The project of Raoul Kurvitz was also site specific although by far more complicated, as it contained staged actions, and was not always to the liking of the local carabinieri and municipal authorities. We know that, in addition to the death theme immortalised by Thomas Mann, the current image of Venice has been shaped by its artistic past, to an extent which does not leave room for the present. The city, which is steadily sinking, is brimming over with historical buildings – churches, chapels, cathedrals, palaces, monuments and profane architecture starting from the Renaissance times. These in turn are crammed with the works of Tintoretto and Canaletto – two most famous Venetian painters throughout the ages and their present-day imitators, making the whole one-dimensional. ‘Let us cleanse Venice of her historical make-up,’ exclaimed Raoul Kurvitz after his first visit to Venice and, in his mind’s eye, he saw a symbolic act of washing Venice … An artist, grabbing a pressurised-water hydrant, washes the faded façades of the Doges’ Palace and the Campanile of St. Mark’s Square, that is, all the historical, time-worn buildings, the whole of Venice, which becomes one large, transparent watercolour, having nothing in common with the cemetery for art lying among the stagnant waters. ‘Painting Venice!’ became the motto for this enterprise. The idea was brilliant, but when the municipal authorities saw an unknown person, holding something which resembled a shotgun (the hydrant!) under his arm with a hose attached (a chemical weapon!), running towards the historical Doges’ Palace, they gave him short shrift. As with the Padanian separatists, who had waved a flag from St. Mark’s spire and were brought down by force, Kurvitz was grabbed and made to lie face down on the tarmac and even detained for a few hours, until it finally became clear that he was an artist and not a terrorist. Kurvitz’ later water rituals were performed in a reduced format, he picked out the façades of buildings of less importance and, on the media days, painted with water the scenery built of plexiglass and iron plates on the above-mentioned embankment. In a booth beside him he showed a video of his earlier encounters with the carabinieri and the concerned city-dwellers.This video, together with the glass-panelled object, remained on the embankment to represent his ideas after the artist himself had left.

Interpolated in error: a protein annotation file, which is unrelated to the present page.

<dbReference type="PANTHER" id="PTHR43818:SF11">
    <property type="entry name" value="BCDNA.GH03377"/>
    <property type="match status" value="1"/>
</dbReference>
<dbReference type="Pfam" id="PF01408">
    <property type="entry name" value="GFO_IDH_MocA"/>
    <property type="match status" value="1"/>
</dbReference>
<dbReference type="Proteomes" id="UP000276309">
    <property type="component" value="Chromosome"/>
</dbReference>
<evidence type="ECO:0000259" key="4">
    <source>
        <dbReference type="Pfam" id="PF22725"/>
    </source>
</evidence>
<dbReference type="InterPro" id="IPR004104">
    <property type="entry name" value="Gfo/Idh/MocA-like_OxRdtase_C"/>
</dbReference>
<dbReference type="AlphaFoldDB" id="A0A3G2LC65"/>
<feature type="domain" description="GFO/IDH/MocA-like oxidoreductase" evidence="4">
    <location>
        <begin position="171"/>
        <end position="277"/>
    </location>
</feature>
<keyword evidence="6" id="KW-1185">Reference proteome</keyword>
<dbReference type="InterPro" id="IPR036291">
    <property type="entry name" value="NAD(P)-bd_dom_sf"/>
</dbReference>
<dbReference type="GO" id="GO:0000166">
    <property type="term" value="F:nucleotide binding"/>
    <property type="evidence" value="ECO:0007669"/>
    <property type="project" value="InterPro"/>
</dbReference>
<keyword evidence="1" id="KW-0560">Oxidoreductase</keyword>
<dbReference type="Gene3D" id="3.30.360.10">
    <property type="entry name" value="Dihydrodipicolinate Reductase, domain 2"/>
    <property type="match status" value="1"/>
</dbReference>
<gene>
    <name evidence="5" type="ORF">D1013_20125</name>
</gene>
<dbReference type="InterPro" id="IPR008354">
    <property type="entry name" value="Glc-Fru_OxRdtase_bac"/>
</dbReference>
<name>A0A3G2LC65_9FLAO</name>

Siim-Tanel Annus’s performance entitled Crescent was accompanied by Sven Grünberg’s Oriental-flavoured and meditative music, the artist himself continued his theme of aspiration towards the light. On this occasion the light was embodied by a light-coloured wooden crescent (a brilliant piece of handiwork) which the artist tried to reach in spite of all hindrances. The chief hindrance was a rubber rope tied around the artist’s waist which, when the artist tried to approach the crescent, pulled a huge mountain ash bow, located at the other end of the stage. The closer the aim the more difficult to reach it. A symbolically accentuated performance, although its effect was diminished as part of the props were stolen the night before the opening.